Among them is retired police general Reynaldo Velasco, first commander of the Special Action Force, who is the first nominee of the Philippine National Police Retirees Association Inc. (PRAI). Retired police general Mao Aplasca, a former commander of Philippine National Police Region 4A and Aviation Security Group, is the first nominee of Avid Builders of Active Nation’s Citizenry Towards Empowered Philippines (Abante Pilipinas).   

Ako Bisdak-Bisayang Dako Inc. (Ako Bisdak) has retired rear admiral Ernesto Enriquez as its first nominee and former National Bureau of Investigation (NBI) director and incumbent San Miguel, Bohol, Mayor Virgilio Mendez as its second nominee.

Nominees of the Public Safety Alliance for Transformation and Rule of Law, Incorporated (Patrol), meanwhile, are mostly officials and members of the Philippine National Police Academy Alumni Association.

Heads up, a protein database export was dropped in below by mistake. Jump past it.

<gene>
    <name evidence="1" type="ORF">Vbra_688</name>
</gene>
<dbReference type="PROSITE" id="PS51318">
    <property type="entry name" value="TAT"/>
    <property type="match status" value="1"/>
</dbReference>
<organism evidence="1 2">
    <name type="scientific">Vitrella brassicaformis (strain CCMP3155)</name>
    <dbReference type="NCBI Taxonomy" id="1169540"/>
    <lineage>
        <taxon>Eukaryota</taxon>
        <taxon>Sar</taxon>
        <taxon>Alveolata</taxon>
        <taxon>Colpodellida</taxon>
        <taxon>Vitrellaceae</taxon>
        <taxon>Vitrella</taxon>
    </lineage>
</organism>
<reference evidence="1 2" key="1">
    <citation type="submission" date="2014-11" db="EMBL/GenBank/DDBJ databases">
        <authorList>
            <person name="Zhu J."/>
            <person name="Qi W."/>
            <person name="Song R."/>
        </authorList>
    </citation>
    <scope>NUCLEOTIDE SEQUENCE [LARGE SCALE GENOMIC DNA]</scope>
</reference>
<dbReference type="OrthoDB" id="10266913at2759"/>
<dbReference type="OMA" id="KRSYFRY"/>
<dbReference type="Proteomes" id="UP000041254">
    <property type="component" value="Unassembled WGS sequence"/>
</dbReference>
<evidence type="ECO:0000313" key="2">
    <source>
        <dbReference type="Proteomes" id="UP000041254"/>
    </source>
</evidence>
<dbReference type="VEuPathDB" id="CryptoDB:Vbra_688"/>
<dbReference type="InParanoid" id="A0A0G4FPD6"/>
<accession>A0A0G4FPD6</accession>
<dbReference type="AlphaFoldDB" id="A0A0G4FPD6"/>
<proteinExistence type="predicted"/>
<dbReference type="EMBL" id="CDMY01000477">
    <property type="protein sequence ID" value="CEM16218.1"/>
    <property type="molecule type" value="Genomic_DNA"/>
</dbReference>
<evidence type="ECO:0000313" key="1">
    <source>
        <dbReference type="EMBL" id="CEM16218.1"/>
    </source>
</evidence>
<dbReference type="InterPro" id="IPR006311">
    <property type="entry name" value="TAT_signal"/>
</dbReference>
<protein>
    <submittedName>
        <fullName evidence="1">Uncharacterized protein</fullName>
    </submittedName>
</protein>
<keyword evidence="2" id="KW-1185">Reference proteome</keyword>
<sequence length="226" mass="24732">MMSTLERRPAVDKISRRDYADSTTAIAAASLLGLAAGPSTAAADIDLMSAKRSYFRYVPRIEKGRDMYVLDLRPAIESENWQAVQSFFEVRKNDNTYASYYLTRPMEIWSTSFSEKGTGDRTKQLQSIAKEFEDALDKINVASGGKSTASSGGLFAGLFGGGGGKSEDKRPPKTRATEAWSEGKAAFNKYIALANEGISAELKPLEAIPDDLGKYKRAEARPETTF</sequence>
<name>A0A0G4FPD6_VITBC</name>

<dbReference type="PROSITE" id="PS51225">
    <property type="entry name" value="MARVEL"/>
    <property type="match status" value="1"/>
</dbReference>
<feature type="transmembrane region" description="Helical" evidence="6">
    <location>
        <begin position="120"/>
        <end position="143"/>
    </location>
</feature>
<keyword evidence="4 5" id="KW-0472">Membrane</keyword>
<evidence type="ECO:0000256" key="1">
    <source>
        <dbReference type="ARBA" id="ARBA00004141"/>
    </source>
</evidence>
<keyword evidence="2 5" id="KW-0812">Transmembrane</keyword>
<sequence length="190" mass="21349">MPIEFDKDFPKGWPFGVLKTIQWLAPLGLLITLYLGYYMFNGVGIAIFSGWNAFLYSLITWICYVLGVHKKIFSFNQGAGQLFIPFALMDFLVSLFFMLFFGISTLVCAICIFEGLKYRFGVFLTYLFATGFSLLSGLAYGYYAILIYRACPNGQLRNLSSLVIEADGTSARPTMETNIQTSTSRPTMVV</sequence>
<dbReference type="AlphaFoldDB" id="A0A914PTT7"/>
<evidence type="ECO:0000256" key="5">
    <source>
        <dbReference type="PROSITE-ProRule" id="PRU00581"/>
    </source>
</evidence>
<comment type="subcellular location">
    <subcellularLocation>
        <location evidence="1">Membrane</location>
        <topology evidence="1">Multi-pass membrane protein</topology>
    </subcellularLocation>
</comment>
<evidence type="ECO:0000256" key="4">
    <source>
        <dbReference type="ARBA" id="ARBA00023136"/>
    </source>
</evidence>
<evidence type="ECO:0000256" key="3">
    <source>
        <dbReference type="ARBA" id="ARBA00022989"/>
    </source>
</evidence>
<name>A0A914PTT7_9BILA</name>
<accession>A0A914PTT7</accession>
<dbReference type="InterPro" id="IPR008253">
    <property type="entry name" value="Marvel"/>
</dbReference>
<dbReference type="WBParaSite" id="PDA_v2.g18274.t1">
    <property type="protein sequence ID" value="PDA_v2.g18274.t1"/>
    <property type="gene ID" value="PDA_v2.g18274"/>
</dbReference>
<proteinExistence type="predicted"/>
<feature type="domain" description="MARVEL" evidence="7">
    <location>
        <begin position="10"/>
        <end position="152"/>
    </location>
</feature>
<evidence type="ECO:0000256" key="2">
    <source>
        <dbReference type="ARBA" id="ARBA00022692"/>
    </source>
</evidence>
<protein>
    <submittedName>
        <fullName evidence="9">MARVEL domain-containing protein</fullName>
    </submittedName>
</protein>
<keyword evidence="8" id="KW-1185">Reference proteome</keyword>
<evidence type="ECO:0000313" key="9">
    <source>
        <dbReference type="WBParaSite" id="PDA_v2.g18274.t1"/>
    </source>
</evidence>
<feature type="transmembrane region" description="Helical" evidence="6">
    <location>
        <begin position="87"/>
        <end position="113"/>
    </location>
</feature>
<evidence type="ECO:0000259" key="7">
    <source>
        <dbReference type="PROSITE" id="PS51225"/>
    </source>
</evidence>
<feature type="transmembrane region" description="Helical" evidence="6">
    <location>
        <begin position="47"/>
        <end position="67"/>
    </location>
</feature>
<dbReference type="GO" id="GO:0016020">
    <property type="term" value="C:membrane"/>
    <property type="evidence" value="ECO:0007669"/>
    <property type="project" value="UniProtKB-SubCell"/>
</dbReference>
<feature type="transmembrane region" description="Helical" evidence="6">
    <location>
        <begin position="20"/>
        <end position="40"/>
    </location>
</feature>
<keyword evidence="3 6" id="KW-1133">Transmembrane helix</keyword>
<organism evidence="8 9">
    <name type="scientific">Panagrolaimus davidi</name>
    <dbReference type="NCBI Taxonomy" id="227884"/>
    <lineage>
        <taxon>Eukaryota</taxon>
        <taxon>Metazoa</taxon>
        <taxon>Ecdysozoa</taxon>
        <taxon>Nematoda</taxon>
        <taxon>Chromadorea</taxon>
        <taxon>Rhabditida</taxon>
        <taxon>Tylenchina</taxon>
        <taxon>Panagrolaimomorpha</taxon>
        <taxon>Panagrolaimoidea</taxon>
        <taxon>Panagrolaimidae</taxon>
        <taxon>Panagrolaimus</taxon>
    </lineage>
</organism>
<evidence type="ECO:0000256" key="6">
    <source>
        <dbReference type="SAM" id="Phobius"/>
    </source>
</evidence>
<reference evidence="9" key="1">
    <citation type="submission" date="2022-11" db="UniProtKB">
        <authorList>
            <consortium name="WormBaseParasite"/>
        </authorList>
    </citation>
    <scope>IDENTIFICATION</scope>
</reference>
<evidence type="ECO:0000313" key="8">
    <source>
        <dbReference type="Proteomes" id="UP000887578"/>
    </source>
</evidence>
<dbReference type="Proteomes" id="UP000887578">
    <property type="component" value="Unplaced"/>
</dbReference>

Rebolusyonaryong Alyansang Makabansa will field its own party-list group in this year’s elections. RAM, originally a group of disgruntled junior military officials that participated in the 1986 EDSA uprising, first ran in 2016, with the late Danilo Lim, a retired general, as its first nominee. Similarly, Magdalo Party-list is in the race, with former navy intelligence officer Manuel Cabochan as its first nominee and 2003 Oakwood mutineers Ian Luis Badecao and Audie Tocloy as its third and fourth nominees, respectively.

At least two party-list groups have direct connections with the National Task Force to End Local Communist Armed Conflict (NTF-ELCAC): Abante Sambayanan (Sambayanan) and Ipeace Epanaw party-list groups. 

Abante Sambayanan’s first nominee is Jeffrey Celiz, NTF-ELCAC’s star witness who linked Makabayan bloc legislators to the communist insurgency. Its second nominee Winefredo Dolbizo Jr. is also an NTF-ELCAC witness against the Makabayan bloc during the Senate hearings on red-tagging. Third nominee Arthur Tariman is convenor of the military-sponsored Victims of Injustice, Criminality, and Terrorism in Mindanao.